“The Kurds have a right to self-determination and one of the options is federalism,” he told The Associated Press. “Federalism is absolutely not the same thing as separatism, which we reject.”
Kurds are the largest ethnic minority in Syria, centered in the poor northeastern provinces of Hasakeh and Qamishli, wedged between the borders of Turkey and Iraq. Areas of the capital Damascus and Syria’s largest city of Aleppo also have sizable Kurdish communities. The Kurdish ethnic group stretches into contiguous areas of Turkey, Iraq and Iran.
Syrian Kurds have long complained of neglect and discrimination. Assad’s government for years argued they are not citizens at all.
They rose up in 2004, clashing with security forces in Qamishli, the capital of Syria’s Kurdish heartland, after a brawl between Kurdish and Arab supporters of rival soccer teams. The unrest spread to the nearby cities of Hasaka and Aleppo. At least 25 people were killed, and the clashes gave Damascus a pretext to further crack down on the Kurds.
Now Assad’s regime has sought to assuage the Kurds enough to prevent them from joining the current revolt against his rule, which erupted early last year. Security forces have refrained from using deadly force against protests that have occurred in Kurdish areas.
Early on, Assad ceded ground on a major Kurdish demand: In April last year, he granted citizenship to some 200,000 Kurds who were registered as aliens before. The decree excluded thousands of other Kurds known as “maktoumeen,” who are unregistered and have no identity cards.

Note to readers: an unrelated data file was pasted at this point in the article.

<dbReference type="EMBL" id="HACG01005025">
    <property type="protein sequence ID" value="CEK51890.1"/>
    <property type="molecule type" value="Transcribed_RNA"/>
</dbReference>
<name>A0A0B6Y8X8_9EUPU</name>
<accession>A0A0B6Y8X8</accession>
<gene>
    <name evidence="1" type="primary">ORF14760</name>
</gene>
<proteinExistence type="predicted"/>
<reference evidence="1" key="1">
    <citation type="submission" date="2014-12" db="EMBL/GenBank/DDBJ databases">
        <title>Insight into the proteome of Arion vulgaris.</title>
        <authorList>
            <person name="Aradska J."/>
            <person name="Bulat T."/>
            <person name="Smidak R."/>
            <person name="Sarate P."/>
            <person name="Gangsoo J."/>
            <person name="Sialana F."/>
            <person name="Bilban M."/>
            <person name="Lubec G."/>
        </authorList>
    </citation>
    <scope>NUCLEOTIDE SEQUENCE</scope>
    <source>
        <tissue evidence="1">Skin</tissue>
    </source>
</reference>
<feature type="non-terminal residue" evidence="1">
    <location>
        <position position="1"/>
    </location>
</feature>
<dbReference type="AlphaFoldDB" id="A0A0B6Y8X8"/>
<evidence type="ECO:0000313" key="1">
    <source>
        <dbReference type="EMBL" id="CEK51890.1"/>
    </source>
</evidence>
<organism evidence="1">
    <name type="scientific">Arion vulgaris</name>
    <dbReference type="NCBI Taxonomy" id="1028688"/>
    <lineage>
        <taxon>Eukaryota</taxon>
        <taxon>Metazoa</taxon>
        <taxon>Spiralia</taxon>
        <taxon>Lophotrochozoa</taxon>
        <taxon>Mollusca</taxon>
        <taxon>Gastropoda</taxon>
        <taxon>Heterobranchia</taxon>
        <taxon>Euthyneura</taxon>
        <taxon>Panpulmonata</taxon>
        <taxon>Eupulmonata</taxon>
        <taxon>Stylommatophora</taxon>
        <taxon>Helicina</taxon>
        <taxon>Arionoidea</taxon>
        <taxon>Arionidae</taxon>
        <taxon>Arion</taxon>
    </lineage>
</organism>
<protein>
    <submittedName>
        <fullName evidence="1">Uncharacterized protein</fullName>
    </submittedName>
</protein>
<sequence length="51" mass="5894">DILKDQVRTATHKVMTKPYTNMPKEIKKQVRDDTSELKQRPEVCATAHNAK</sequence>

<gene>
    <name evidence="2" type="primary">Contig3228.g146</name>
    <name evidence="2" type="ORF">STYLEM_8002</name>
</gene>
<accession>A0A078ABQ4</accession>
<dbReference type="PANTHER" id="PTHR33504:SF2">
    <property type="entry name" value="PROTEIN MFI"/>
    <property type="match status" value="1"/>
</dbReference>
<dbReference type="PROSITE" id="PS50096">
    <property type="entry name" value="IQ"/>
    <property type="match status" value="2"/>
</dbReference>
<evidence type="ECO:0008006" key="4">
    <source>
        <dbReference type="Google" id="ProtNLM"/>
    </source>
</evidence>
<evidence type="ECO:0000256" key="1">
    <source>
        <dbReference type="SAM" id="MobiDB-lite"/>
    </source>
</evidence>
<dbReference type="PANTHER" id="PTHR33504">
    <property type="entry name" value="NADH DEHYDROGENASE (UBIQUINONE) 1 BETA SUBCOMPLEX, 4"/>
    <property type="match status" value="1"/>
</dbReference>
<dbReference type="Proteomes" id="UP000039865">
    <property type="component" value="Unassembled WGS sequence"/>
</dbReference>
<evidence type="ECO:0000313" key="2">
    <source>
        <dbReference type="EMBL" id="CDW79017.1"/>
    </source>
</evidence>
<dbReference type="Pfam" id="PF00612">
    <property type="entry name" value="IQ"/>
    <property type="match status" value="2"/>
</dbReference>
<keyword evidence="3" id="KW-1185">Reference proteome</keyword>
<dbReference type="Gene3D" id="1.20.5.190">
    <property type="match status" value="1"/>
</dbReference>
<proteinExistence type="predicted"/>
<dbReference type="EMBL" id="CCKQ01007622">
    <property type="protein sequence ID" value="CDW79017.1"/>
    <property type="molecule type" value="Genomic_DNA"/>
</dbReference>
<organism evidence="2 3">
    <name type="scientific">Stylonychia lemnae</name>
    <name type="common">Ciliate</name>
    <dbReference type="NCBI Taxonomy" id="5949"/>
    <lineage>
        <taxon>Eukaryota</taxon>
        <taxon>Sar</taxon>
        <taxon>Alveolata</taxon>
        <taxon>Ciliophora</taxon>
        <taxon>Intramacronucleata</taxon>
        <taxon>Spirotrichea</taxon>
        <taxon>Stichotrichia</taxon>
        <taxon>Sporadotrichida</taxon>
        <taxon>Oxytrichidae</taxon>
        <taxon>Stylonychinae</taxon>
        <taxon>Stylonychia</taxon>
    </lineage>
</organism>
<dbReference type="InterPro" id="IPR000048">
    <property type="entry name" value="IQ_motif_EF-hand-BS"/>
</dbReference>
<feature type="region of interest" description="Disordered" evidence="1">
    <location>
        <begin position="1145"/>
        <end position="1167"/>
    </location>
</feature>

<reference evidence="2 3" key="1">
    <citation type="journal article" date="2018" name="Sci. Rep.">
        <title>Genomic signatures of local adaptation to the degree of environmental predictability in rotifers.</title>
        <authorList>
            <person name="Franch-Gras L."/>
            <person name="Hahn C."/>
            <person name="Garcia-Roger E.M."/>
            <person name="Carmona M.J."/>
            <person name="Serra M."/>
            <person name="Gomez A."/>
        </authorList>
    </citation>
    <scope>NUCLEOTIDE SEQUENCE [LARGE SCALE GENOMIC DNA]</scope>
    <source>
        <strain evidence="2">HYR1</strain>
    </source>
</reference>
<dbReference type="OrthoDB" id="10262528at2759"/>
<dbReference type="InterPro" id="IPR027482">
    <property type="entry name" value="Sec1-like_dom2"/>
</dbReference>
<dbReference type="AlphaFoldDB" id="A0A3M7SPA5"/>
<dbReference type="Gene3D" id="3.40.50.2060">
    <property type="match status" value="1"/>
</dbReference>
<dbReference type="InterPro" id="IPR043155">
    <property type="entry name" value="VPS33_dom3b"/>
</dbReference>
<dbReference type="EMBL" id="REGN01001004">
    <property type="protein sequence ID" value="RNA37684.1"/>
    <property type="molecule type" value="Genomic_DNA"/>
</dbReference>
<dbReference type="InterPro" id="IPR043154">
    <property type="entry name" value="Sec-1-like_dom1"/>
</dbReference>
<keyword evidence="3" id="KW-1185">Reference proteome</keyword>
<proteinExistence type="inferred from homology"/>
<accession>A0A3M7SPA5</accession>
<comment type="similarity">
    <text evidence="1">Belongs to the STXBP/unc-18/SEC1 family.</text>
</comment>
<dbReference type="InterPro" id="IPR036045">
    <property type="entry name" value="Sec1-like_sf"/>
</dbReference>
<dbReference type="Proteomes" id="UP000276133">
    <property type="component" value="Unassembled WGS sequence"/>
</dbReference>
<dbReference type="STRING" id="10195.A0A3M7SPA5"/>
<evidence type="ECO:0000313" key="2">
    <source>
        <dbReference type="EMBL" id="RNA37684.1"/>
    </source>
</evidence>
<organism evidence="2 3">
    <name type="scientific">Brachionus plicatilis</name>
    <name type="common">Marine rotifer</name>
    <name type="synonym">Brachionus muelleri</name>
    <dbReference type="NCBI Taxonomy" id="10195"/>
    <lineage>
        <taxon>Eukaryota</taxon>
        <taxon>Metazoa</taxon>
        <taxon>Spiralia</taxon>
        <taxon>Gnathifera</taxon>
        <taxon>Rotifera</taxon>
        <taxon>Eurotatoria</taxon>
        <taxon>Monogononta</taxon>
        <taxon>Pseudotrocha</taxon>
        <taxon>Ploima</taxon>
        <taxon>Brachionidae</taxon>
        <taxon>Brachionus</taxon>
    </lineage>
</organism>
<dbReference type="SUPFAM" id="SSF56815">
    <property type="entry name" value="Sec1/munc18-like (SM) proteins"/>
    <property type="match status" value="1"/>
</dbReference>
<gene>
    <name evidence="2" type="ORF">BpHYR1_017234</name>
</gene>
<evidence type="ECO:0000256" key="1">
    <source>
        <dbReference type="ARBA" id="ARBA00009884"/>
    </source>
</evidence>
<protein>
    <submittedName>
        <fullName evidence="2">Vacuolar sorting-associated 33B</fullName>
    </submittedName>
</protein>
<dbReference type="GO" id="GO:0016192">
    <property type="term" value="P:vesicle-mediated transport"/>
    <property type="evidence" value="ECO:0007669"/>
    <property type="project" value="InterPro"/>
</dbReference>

“It was an obvious attempt to pacify us,” said Amina Farman, a 37-year-old Kurd who was among those who acquired citizenship. “I would have been happy and grateful to get it had the circumstances been different. Now it just feels like a meaningless buyout,” she said by phone from Qamishli.
Farman, who was born in Syria, can now for the first time vote, work legally and own property. But the regime still bans Kurds from publicly speaking in their own language or teaching it, prevents Kurdish political and cultural public gatherings and treats Kurds as second-class citizens.
Still, Farman is also not convinced by the opposition and is concerned about the growing militarization of the uprising.
“There’s something not quite right,” she said of the opposition’s disregard of Kurdish rights.
“We want to bring democracy to Syria,” she said. “We don’t want to replace tyranny with tyranny.”
Late last month, an opposition conference in Istanbul ignored Kurdish demands it support political decentralization and Kurdish rights in a post-Assad state. In response, the main Kurdish umbrella group, the Kurdish National Council, walked out of the gathering.
A few days later at a “Friends of Syria” meeting in Istanbul on April 3, SNC head Ghalioun read a national charter for the new Syria that included a pledge to uphold Kurdish rights. But the KNC called the wording too vague.
The Kurds are also suspicious about influence over the SNC by Turkey, which has a history of oppressing its own Kurds and which, they believe, does not want them to gain rights in Syria as well.
Turkey is concerned “that the role played by Kurds in Syria would reflect on Turkey’s Kurds, too,” the Germany-based Kurdish Center for Legal Studies and Consultancy said in an international appeal for support last week.
Fares Tammo, whose Kurdish Future Movement is the only Kurdish party in the SNC, defends his party’s presence in the council.
But, he admits, some of its members “see through chauvinist eyes and try their best to marginalize the Kurdish role.”